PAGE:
For me, that tension between poetry, writing, and drawing is utterly captivating. So much so that I have spent the last two years writing poems that enter into conversations with Twombly’s work, a project I have found both humbling and transformative. In fact, the last real public outing I engaged in before the pandemic lockdown was a visit to the Cy Twombly Gallery at the Menil Collection in Houston.
Interpretation, based on the highly dubious theory that a work of art is composed of items of content, violates art. — Susan Sontag, “Against Interpretation”
For Leslie Scalapino, the poem’s an apparatus, no mere mimetic catch to reproduce world(s) as a backdrop for the poem’s disclosures. That it can be used to observe the manifestations and codeterminations of entangling and unfurling world(s) is also mere axiom; more crucially, the poem tears back the veil of the “real” (in this case, where flesh meets florescence: body/world) to point to the rachitic frame-structure bolstering becoming.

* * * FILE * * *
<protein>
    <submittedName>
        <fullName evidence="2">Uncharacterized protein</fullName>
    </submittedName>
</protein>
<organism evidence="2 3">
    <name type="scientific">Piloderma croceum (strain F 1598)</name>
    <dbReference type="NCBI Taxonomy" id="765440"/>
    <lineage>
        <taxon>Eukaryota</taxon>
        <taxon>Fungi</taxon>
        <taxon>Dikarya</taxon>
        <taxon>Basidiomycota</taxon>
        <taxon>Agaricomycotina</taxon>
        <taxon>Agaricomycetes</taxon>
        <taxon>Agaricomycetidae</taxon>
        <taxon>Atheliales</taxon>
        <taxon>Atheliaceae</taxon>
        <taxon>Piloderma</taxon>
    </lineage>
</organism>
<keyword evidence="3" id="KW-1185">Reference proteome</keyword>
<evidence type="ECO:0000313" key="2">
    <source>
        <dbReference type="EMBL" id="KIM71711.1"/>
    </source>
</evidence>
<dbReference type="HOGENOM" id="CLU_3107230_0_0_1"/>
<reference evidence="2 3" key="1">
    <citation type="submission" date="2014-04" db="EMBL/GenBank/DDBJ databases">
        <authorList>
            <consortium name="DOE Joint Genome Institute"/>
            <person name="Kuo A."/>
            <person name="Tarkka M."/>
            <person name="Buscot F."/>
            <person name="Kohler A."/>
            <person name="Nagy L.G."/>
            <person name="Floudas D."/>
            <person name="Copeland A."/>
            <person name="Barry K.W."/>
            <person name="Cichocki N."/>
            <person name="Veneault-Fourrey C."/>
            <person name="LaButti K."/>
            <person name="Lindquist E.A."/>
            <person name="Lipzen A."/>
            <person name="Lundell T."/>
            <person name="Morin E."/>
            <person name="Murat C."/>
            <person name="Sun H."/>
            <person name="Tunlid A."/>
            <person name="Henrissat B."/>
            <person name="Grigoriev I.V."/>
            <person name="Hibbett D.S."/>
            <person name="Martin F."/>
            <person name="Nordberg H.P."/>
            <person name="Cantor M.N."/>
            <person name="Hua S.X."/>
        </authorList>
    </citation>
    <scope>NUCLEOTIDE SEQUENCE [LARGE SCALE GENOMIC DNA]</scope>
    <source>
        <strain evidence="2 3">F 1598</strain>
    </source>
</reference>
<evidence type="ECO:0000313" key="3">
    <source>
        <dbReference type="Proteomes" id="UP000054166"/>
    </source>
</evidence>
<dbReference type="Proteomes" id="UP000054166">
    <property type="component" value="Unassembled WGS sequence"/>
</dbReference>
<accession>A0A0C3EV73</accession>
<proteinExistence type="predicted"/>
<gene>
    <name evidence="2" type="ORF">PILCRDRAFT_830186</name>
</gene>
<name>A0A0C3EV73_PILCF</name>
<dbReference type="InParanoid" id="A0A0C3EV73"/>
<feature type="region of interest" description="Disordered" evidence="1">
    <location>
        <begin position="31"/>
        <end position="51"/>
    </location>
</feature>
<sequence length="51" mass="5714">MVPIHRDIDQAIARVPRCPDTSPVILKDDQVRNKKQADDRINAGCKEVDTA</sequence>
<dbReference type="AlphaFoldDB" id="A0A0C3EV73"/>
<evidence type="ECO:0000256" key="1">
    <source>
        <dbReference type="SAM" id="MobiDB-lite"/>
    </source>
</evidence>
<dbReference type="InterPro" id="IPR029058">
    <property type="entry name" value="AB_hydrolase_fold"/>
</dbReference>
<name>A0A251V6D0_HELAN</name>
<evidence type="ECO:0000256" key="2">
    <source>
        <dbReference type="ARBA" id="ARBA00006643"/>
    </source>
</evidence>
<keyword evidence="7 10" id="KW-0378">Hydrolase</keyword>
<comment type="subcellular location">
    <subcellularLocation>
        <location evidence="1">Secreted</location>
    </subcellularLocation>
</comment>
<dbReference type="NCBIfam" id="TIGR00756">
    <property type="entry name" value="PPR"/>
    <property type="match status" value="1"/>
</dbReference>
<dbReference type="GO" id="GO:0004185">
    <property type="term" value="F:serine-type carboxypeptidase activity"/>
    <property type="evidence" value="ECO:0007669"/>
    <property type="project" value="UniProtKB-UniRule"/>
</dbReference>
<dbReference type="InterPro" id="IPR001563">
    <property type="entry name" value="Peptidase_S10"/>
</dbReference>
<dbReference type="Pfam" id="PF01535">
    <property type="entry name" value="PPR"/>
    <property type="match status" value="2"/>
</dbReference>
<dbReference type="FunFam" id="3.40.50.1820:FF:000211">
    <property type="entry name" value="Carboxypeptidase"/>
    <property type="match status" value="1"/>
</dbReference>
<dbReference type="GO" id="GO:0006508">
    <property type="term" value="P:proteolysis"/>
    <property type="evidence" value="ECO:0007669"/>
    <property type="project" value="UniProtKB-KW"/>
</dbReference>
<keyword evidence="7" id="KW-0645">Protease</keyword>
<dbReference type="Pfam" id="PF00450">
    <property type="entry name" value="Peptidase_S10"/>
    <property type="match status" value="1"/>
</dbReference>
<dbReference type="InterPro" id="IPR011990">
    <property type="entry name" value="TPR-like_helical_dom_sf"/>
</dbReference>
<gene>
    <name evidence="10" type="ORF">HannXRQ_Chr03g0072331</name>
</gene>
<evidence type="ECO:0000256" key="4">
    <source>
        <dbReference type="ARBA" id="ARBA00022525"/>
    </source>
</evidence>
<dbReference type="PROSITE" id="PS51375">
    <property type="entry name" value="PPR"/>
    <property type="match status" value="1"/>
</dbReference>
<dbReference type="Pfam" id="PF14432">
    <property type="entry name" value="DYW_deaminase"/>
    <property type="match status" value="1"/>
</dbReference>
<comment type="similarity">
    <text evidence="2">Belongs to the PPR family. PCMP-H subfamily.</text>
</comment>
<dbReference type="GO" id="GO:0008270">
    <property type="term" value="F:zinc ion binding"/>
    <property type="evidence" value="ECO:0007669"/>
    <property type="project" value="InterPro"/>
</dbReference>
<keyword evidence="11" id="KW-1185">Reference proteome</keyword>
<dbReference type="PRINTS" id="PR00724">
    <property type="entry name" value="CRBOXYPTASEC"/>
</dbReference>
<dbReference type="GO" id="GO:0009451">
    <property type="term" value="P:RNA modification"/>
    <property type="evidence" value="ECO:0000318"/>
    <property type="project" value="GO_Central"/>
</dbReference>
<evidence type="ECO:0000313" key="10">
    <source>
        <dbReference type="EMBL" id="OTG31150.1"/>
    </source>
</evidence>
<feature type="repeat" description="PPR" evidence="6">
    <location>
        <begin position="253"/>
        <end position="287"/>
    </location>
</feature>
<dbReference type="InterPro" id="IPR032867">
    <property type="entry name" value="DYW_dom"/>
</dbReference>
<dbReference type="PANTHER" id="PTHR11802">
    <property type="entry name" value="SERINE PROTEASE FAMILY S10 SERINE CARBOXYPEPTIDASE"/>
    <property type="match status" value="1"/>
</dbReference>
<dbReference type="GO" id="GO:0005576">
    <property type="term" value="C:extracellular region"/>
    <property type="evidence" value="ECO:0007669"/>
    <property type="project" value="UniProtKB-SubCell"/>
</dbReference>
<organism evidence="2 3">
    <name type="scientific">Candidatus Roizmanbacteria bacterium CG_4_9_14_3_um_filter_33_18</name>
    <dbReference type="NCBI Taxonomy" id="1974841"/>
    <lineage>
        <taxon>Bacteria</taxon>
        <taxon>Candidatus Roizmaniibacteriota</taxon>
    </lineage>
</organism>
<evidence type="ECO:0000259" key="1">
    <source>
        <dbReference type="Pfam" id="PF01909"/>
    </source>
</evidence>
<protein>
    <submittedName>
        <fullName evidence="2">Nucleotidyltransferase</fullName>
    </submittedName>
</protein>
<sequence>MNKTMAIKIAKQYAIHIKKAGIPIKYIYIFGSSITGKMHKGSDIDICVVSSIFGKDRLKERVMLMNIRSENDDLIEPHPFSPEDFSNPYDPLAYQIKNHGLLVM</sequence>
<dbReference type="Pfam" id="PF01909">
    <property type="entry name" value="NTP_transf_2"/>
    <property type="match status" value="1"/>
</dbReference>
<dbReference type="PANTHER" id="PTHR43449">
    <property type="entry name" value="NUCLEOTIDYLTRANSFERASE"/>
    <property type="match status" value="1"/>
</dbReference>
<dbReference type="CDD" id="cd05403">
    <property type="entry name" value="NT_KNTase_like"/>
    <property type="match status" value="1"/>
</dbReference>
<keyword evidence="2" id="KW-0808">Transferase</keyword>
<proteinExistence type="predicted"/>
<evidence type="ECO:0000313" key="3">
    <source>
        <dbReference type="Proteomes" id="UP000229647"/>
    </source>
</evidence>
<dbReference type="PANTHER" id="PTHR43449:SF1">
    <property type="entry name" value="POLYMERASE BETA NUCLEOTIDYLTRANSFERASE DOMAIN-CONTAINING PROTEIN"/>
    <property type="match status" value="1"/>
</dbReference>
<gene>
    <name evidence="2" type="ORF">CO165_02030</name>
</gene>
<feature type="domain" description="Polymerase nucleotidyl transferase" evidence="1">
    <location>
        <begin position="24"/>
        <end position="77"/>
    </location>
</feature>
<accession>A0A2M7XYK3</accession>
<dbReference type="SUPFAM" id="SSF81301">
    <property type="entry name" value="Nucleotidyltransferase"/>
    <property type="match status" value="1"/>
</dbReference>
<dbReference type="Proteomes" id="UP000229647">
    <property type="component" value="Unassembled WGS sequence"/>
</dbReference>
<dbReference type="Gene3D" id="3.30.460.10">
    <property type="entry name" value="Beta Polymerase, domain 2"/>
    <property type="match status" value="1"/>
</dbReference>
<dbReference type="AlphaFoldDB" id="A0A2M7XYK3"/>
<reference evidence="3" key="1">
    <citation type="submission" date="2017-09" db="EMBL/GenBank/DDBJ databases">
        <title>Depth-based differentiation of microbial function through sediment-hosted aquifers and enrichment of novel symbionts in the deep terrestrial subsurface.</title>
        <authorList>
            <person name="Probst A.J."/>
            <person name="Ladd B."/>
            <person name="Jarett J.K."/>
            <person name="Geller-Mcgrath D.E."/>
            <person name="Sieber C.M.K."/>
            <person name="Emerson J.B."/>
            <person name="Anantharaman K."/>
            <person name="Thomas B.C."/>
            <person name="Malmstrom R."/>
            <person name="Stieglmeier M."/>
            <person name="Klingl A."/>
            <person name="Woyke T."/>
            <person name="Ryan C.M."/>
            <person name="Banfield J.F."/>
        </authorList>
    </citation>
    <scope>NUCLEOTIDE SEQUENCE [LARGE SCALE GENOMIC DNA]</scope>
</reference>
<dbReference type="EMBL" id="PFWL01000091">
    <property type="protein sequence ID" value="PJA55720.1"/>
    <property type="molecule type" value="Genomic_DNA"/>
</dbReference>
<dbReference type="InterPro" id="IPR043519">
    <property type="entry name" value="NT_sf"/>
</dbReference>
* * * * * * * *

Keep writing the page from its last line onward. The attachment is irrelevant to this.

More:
in the hug of a wave horizon rolled youngly from nothing. —Susan Howe, “Chanting at the Crystal Sea” 
Why am I drawn to abstraction in images and quite dubious of this gesture in writing, wary of a writer’s intentional subterfuge, and the privilege, perhaps, of a writer who does not need to comment on the world with narrative clarity, with a point, with a discernible stance, evidence, argument? In an attempt to bring this personally persistent mix of desire and wariness into dialogue, I have begun to unpack the word “abstraction,” and though I voluntarily stepped away from a PhD program more than twenty years ago, I am still exploring “argument” and its forms. Researching textiles — in order to teach a course on expository writing through textiles and to imagine a poetry workshop via textiles — the words “geometry” and “pattern” began to take hold, not necessarily eclipsing abstraction, but emerging from a word more various than I thought.